I've had gas motors on my TI's for about 3 1/2 yrs now. I'm kind of a destination sailer, and we mostly use the boat for Island hopping, scuba diving, and basically our TI replaced our Sea Ray powerboat so pretty much everything we did with the sea ray we do the same with the TI. We have several powerboating friends that we typically meet out at some remote sand bar and just hang out once in a while (like tailgating), pretty much all the standard stuff. Our TI is our SUV and we often have 3-4 people on board (I've had as many as 6). When we have a large group or a lot of scuba equipment (6 or 8 tanks), we typically deploy our dingy which is a 4 person inflatable ( 650 lbs additional capacity that I store in the front hatch when not being used) and tow it behind the TI. Many times we also tow groups of kayaks when we have too many people. In the keys most of the coral reefs are 5-10 miles from launch, a typical day for us can be as far as 50 miles travel as we go from one place to another (obviously not 50 miles out into nothingness, that would be nuts).
I bought the first outboard because the first night out on our new TI back in spring 2010 my wife and I got caught in an outgoing tide (about 6mph) in one of the big passes into Sarasota bay trying to come in from offshore in late afternoon when the wind died completely (pretty stupid and dangerous thing to do, but we were 'who knew' LOL). Needless to say it took us about 2 hrs of really hard pedaling to get back in so I got a free ticket to buy a motor from wife.
(if your married and your wife is giving you issues about spending the money, just check the tides first and take her out in the late afternoon when you know the wind will quit, 'it works' LOL ). I'm just sayin I deny any knowledge of this.
If you go to the topic Ultimate Tandem Island ( viewtopic.php?f=69&t=33720&start=135
) in the later pages you can see some of my escapades starting to use the motor for more than an emergency safety backup.
In south West Florida the typical winds are just not there 10 months out of the year (typically 4-6 mph (if that much)) and in the hot sun it's like sitting in a frying pan out on the water unless your moving at least 6-9 mph. In the low typical winds around here with a stock TI (with just a mainsail) you can pretty much expect to go 3-4 mph while pedaling, and literally fry out there in the sun.
If I were you I would look into the tri-power capabilities of your TI ( wind, pedal, and auxiliary power (hybrid gas or solar/electric). Here is a GPS track from a typical day for me in around 5mph winds using the tri-power capabilities of my TI.
Wind direction simply doesn't matter since you are creating your own apparent wind to propel the boat. Actually the best performance is almost directly up wind because the wind coming at you increases the apparent wind going over your sails. And obviously downwind is the worst since i'm sailing faster than the wind I run over my huge spinnaker (135 sq ft) so it becomes useless unless the winds are faster than 15 mph or so, then it's like driving a rocket downwind.
Any more I only powersail, I can literally go out for the day and maintain speeds 6.5 to 10mph all day and it only costs me a buck or two in fuel. I always carry enough fuel on board (2.3 gallons) to go between 150 and 250 miles if needed (economy is dependent on how much wind of course).
Yea you could probably mount a Honda 5hp motor on your TI, but keep in mind the TI has a displacement hull and peaks out at around 10mph, and the horsepower requirement goes up exponentially. If you go to this web site you can calculate your boatspeed from the prop ( http://propellerhub.com/boat-speed-calculator.html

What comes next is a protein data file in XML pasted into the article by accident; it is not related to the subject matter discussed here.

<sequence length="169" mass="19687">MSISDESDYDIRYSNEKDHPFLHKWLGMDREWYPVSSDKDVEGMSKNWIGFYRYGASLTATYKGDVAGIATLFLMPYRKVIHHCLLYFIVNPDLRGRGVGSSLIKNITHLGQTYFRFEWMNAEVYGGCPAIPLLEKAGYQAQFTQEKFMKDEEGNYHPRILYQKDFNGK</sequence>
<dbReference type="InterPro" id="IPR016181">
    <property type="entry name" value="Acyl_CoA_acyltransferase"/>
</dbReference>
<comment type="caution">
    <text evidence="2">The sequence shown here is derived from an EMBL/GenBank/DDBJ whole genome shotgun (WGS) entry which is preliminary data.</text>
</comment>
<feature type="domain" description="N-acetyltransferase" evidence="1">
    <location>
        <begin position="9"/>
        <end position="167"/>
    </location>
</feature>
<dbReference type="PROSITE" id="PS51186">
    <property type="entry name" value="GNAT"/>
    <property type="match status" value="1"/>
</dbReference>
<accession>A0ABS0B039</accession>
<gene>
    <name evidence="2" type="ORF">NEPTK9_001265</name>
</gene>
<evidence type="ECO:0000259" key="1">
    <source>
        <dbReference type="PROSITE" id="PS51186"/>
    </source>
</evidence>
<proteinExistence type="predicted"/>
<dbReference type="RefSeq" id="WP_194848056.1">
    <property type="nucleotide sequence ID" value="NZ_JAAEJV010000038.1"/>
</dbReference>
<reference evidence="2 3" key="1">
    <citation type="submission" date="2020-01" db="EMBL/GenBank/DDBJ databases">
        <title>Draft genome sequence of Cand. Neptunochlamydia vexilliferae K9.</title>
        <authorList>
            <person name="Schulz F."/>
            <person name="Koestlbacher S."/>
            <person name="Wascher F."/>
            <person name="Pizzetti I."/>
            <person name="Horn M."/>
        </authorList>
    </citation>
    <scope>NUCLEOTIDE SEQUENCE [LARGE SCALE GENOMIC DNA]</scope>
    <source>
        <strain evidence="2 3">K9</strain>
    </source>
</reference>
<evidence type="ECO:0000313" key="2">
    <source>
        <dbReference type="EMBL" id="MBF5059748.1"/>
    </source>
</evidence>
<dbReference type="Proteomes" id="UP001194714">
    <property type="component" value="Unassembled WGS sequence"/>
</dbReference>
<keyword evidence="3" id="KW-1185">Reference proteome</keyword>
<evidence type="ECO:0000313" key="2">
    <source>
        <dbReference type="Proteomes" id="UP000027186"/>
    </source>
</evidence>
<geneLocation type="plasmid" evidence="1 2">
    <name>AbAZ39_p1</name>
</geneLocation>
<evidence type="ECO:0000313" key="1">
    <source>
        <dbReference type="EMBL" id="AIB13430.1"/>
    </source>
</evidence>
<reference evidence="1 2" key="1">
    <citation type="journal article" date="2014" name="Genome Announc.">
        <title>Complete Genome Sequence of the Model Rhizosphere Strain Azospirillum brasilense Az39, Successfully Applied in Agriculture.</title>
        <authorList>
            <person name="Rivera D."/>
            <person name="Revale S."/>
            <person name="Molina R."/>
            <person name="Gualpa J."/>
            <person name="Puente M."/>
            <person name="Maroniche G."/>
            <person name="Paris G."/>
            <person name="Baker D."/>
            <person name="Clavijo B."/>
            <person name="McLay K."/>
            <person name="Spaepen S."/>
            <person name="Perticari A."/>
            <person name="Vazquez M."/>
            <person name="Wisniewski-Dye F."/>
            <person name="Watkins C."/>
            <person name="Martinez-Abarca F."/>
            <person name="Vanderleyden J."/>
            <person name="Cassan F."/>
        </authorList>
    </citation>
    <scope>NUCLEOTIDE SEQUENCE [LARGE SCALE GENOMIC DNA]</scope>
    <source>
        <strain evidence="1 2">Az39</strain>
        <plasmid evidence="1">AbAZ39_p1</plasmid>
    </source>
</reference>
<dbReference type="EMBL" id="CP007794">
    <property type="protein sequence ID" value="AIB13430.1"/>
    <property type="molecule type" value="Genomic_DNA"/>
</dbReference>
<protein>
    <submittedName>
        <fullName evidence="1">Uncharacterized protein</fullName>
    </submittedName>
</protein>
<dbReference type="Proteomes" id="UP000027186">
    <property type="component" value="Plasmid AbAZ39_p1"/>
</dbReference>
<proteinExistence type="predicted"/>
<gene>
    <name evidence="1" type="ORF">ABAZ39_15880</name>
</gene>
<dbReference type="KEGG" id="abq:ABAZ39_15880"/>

) (the Honda 5hp has a 7" pitch prop and tops out around 5500 rpm). However because the TI has a displacement hull (can't plane) you will never see the 15 mph on a TI, it would require more than 50 hp to push the TI over 15 mph according to my calculations.
If you plug 500 lbs, 5hp, and hull factor 100 into this calculator it comes out to about 10mph ( http://continuouswave.com/cgi-bin/crouchcalc.pl
), about what you can expect as your top speed with a Honda 5hp motor with propeller drive only (not using sails or pedals at all). I'm a former powerboat racer myself, and have designed and built several boats over the years. We still have friends that we hang out with who race in the superboat races in both Sarasota, and Key West annual superboat races (we have houses in both Sarasota and Key West).
If you don't believe me about hull speed and horsepower requirements you can go to this web site and calculate it all your self ( http://www.psychosnail.com/boatspeedcalculator.aspx
). The math is just not there (that's why jetski's have 120 hp). Of course there is some planing going on even with a TI at higher speed especially if you can get the bow out of the water. I've had my TI up to 18-20 mph of a few occasions (in strong 22mph plus downwind runs (with all 265 sq ft of sail up), but have also had the rudder snap off and AMA's break at those speeds so it's not safe, and hitting a large wake at that speed would destroy the boat (the front hull would fold in the area around the front hatch without proper re-enforcement), and any side gust that would bury your AMA would instead snap them off (I'm talking about the bars themselves, not the little nylon pin).
I Highly recommend the 27 lb Honda 2.3 hp outboard, it is extremely well built, reliable, and lightweight and will give you years of trouble free service. If you use it in conjunction with your sails (tri-power sailing) you can go out all day for just pennies in fuel regardless of the wind direction and speed.
A word of caution if you have the motor in the water and running (with clutch engaged) at higher speeds (over 12 mph) there is a great risk of over revving the engine and it will explode, so if going fast you must raise the motor. FYI